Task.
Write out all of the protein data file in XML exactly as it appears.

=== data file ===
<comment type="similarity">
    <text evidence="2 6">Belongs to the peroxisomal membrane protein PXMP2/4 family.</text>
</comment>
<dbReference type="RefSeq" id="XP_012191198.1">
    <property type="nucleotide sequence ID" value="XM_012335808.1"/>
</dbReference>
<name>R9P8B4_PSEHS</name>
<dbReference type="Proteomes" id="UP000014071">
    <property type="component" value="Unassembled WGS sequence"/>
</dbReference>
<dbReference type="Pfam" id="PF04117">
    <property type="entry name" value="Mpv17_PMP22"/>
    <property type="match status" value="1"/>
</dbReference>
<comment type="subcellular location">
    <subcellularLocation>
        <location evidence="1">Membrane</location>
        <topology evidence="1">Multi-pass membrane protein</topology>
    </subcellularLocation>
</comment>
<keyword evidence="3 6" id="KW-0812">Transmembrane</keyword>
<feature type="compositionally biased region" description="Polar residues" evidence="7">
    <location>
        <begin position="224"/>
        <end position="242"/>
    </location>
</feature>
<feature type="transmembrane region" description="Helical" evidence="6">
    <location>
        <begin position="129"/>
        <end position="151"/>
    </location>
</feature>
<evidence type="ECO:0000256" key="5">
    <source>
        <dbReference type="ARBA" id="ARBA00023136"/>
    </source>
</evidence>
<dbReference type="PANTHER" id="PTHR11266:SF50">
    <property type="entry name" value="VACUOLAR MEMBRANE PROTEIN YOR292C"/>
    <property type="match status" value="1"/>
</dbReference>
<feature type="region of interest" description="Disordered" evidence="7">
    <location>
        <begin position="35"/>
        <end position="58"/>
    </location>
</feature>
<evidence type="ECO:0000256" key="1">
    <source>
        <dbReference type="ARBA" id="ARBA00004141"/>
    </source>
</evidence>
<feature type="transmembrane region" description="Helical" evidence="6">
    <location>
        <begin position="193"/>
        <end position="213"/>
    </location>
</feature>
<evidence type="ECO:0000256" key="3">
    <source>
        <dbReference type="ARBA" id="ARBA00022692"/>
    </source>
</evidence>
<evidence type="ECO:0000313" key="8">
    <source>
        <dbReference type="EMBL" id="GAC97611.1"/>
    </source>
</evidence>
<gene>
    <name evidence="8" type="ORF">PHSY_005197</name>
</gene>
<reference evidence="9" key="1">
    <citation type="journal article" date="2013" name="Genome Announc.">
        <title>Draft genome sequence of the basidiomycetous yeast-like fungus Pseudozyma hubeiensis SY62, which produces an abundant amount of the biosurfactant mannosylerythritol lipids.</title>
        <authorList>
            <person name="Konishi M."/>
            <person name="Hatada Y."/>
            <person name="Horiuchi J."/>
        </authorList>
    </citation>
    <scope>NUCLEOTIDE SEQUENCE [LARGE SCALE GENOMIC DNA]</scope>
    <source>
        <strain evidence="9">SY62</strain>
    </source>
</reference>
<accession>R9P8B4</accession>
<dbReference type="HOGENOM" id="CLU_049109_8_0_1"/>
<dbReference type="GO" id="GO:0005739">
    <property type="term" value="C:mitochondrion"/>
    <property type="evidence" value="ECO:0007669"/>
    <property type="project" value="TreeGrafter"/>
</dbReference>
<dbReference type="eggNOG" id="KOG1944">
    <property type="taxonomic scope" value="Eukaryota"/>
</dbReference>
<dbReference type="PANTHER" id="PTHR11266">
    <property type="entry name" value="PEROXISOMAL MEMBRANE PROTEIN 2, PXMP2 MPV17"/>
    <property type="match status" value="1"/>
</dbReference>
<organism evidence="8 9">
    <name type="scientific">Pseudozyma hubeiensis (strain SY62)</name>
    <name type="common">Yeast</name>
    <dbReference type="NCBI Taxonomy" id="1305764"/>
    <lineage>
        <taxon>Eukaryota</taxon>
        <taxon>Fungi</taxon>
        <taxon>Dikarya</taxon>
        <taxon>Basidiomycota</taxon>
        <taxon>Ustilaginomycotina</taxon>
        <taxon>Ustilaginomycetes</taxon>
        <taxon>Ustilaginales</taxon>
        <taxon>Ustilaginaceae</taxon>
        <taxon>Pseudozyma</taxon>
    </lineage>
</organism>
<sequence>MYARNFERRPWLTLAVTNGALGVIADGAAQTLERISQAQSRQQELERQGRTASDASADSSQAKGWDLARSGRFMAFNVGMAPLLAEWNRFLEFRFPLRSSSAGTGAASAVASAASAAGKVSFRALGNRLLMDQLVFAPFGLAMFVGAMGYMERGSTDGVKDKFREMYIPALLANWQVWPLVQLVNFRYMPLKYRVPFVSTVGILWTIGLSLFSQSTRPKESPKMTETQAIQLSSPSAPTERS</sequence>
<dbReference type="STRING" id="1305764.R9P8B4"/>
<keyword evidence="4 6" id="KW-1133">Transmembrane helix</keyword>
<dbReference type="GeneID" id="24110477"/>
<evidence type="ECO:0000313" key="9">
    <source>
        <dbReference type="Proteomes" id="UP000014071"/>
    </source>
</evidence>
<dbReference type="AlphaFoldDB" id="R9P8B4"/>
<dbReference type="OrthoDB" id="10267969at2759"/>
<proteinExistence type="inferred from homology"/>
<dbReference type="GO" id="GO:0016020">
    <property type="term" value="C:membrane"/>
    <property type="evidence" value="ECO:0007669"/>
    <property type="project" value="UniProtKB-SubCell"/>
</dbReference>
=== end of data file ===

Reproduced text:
<comment type="similarity">
    <text evidence="2 6">Belongs to the peroxisomal membrane protein PXMP2/4 family.</text>
</comment>
<dbReference type="RefSeq" id="XP_012191198.1">
    <property type="nucleotide sequence ID" value="XM_012335808.1"/>
</dbReference>
<name>R9P8B4_PSEHS</name>
<dbReference type="Proteomes" id="UP000014071">
    <property type="component" value="Unassembled WGS sequence"/>
</dbReference>
<dbReference type="Pfam" id="PF04117">
    <property type="entry name" value="Mpv17_PMP22"/>
    <property type="match status" value="1"/>
</dbReference>
<comment type="subcellular location">
    <subcellularLocation>
        <location evidence="1">Membrane</location>
        <topology evidence="1">Multi-pass membrane protein</topology>
    </subcellularLocation>
</comment>
<keyword evidence="3 6" id="KW-0812">Transmembrane</keyword>
<feature type="compositionally biased region" description="Polar residues" evidence="7">
    <location>
        <begin position="224"/>
        <end position="242"/>
    </location>
</feature>
<feature type="transmembrane region" description="Helical" evidence="6">
    <location>
        <begin position="129"/>
        <end position="151"/>
    </location>
</feature>
<evidence type="ECO:0000256" key="5">
    <source>
        <dbReference type="ARBA" id="ARBA00023136"/>
    </source>
</evidence>
<dbReference type="PANTHER" id="PTHR11266:SF50">
    <property type="entry name" value="VACUOLAR MEMBRANE PROTEIN YOR292C"/>
    <property type="match status" value="1"/>
</dbReference>
<feature type="region of interest" description="Disordered" evidence="7">
    <location>
        <begin position="35"/>
        <end position="58"/>
    </location>
</feature>
<evidence type="ECO:0000256" key="1">
    <source>
        <dbReference type="ARBA" id="ARBA00004141"/>
    </source>
</evidence>
<feature type="transmembrane region" description="Helical" evidence="6">
    <location>
        <begin position="193"/>
        <end position="213"/>
    </location>
</feature>
<evidence type="ECO:0000256" key="3">
    <source>
        <dbReference type="ARBA" id="ARBA00022692"/>
    </source>
</evidence>
<evidence type="ECO:0000313" key="8">
    <source>
        <dbReference type="EMBL" id="GAC97611.1"/>
    </source>
</evidence>
<gene>
    <name evidence="8" type="ORF">PHSY_005197</name>
</gene>
<reference evidence="9" key="1">
    <citation type="journal article" date="2013" name="Genome Announc.">
        <title>Draft genome sequence of the basidiomycetous yeast-like fungus Pseudozyma hubeiensis SY62, which produces an abundant amount of the biosurfactant mannosylerythritol lipids.</title>
        <authorList>
            <person name="Konishi M."/>
            <person name="Hatada Y."/>
            <person name="Horiuchi J."/>
        </authorList>
    </citation>
    <scope>NUCLEOTIDE SEQUENCE [LARGE SCALE GENOMIC DNA]</scope>
    <source>
        <strain evidence="9">SY62</strain>
    </source>
</reference>
<accession>R9P8B4</accession>
<dbReference type="HOGENOM" id="CLU_049109_8_0_1"/>
<dbReference type="GO" id="GO:0005739">
    <property type="term" value="C:mitochondrion"/>
    <property type="evidence" value="ECO:0007669"/>
    <property type="project" value="TreeGrafter"/>
</dbReference>
<dbReference type="eggNOG" id="KOG1944">
    <property type="taxonomic scope" value="Eukaryota"/>
</dbReference>
<dbReference type="PANTHER" id="PTHR11266">
    <property type="entry name" value="PEROXISOMAL MEMBRANE PROTEIN 2, PXMP2 MPV17"/>
    <property type="match status" value="1"/>
</dbReference>
<organism evidence="8 9">
    <name type="scientific">Pseudozyma hubeiensis (strain SY62)</name>
    <name type="common">Yeast</name>
    <dbReference type="NCBI Taxonomy" id="1305764"/>
    <lineage>
        <taxon>Eukaryota</taxon>
        <taxon>Fungi</taxon>
        <taxon>Dikarya</taxon>
        <taxon>Basidiomycota</taxon>
        <taxon>Ustilaginomycotina</taxon>
        <taxon>Ustilaginomycetes</taxon>
        <taxon>Ustilaginales</taxon>
        <taxon>Ustilaginaceae</taxon>
        <taxon>Pseudozyma</taxon>
    </lineage>
</organism>
<sequence>MYARNFERRPWLTLAVTNGALGVIADGAAQTLERISQAQSRQQELERQGRTASDASADSSQAKGWDLARSGRFMAFNVGMAPLLAEWNRFLEFRFPLRSSSAGTGAASAVASAASAAGKVSFRALGNRLLMDQLVFAPFGLAMFVGAMGYMERGSTDGVKDKFREMYIPALLANWQVWPLVQLVNFRYMPLKYRVPFVSTVGILWTIGLSLFSQSTRPKESPKMTETQAIQLSSPSAPTERS</sequence>
<dbReference type="STRING" id="1305764.R9P8B4"/>
<keyword evidence="4 6" id="KW-1133">Transmembrane helix</keyword>
<dbReference type="GeneID" id="24110477"/>
<evidence type="ECO:0000313" key="9">
    <source>
        <dbReference type="Proteomes" id="UP000014071"/>
    </source>
</evidence>
<dbReference type="AlphaFoldDB" id="R9P8B4"/>
<dbReference type="OrthoDB" id="10267969at2759"/>
<proteinExistence type="inferred from homology"/>
<dbReference type="GO" id="GO:0016020">
    <property type="term" value="C:membrane"/>
    <property type="evidence" value="ECO:0007669"/>
    <property type="project" value="UniProtKB-SubCell"/>
</dbReference>